Kitchen Confidence

A new book offers inspiration for creating the perfect kitchen for every house, modern or classic, rustic or refined
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Waterworks co-founder Barbara Sallick explores the process of designing timeless, high-functioning kitchens in her new book, The Perfect Kitchen.

Barbara Sallick knows a thing or two about making a beautiful kitchen. Since co-founding Waterworks luxury kitchen and bath showrooms more than four decades ago, the design icon has built a well-deserved reputation as a source of design inspiration. Her newest book, The Perfect Kitchen (Rizzoli), features kitchens all across the country, including those in a trio of Wyoming homes curated by Jackson-based WRJ Design. We checked in with Sallick to get a few tips on cooking up a beautiful kitchen.

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To create a rustic look, this kitchen uses exposed brick as a backsplash behind the stove, wood walls and beams, and details like pendant lights above the bunkhouse table that are as rusted as nails. Saddle-style stools complement the style. | Photo by Durston Saylor

What do homeowners need to consider when designing a kitchen in a mountain home?

It’s really more about the architecture of your house than where you live. If you have a rustic mountainside home, you don’t want a cottage-style kitchen. And if you have a modern house, a rustic kitchen won’t feel right. It’s important to have consistent design throughout the house, no matter what you see out the windows.

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A Jackson Hole house by WRJ Design takes an eclectic approach while honoring the location. The cabinets, backsplash and range hood all have a clean contemporary feel, but the ceiling beams and the European table next to the island add a rustic touch. | Photo by William Abranowicz

How has kitchen design changed in the four decades since you founded Waterworks?

Kitchens weren’t really designed at one time. My grandmother’s kitchen wasn’t beautiful, but somehow the most beautiful food came out of it. In the past 15 or 20 years, as entertaining became less formal and everyone started hanging in the kitchen, we began to think of the kitchen as more of a family hub. It’s not just for cooking; it’s the media center, the homework space, a gathering spot, a multifunctional space. First people realized they needed bigger kitchens, and then they began to want the kitchen to be as beautiful as the rest of the house.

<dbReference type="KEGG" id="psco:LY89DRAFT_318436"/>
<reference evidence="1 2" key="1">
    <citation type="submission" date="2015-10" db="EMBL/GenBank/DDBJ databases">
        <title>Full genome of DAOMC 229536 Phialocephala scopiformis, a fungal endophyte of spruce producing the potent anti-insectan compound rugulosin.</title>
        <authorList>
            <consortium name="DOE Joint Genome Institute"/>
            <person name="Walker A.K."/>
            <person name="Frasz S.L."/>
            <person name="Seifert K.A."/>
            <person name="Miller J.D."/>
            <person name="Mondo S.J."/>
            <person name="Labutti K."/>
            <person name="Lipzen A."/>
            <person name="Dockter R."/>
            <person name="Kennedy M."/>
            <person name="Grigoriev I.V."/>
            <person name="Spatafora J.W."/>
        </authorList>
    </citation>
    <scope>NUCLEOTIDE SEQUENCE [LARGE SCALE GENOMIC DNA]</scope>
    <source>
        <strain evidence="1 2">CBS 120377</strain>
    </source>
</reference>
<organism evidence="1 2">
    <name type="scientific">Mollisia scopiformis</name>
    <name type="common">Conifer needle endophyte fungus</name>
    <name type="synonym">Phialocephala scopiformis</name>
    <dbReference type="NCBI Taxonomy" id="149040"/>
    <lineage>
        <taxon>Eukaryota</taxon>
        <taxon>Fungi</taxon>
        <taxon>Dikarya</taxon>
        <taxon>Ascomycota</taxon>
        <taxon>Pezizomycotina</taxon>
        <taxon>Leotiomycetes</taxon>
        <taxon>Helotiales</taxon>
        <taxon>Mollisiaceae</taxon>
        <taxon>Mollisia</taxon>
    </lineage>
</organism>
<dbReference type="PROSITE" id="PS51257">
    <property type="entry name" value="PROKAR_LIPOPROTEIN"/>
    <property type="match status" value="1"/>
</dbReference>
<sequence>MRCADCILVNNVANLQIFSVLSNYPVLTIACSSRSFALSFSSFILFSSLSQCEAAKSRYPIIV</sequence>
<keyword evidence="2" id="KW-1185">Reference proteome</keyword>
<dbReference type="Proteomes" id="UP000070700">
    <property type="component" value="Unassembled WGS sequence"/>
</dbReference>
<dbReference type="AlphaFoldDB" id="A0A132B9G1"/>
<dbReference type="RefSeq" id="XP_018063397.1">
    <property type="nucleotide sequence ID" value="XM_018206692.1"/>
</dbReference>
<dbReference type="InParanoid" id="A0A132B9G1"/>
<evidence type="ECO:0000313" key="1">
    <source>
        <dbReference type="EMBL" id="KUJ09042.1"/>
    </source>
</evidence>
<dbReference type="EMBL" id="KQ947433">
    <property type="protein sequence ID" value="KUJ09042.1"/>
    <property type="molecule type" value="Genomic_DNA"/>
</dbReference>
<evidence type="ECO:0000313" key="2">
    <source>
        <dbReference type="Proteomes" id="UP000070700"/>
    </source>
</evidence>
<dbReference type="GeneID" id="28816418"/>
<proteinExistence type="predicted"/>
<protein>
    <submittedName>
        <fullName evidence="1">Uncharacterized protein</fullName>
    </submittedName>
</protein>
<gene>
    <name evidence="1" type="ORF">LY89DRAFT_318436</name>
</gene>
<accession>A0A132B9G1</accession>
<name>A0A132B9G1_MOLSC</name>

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The materials in this contemporary Jackson Hole home by WRJ Design speak to its surroundings, designer Barbara Sallick notes. “It’s a modern mountain house,” she says. “The beautiful wood floor, cabinetry and furniture align with the landscape outside, bringing nature indoors.” | Photo by William Abranowicz

Any advice about design details for people contemplating a new kitchen?

The backsplash is always a difficult decision, but I’d encourage people not to default to white. There are so many neutral colors that work well—navy blue, for example.

Pay attention to the hardware, too, the cabinet and drawer pulls. Think of the kitchen as the little black dress and the hardware as the jewelry that really makes the look. And lighting: That is so important. Add more lighting than you think you need and install dimmers to control it.

What’s the biggest mistake people make in designing their kitchens?

Working by themselves! A kitchen is such an investment, you should have a team of experts: An architect, a designer and a contractor. The architect is good at laying things out precisely, the designer knows how to layer materials so it looks beautiful, and if you don’t have a good contractor, you might as well not have the other two.

Categories: Interior Designers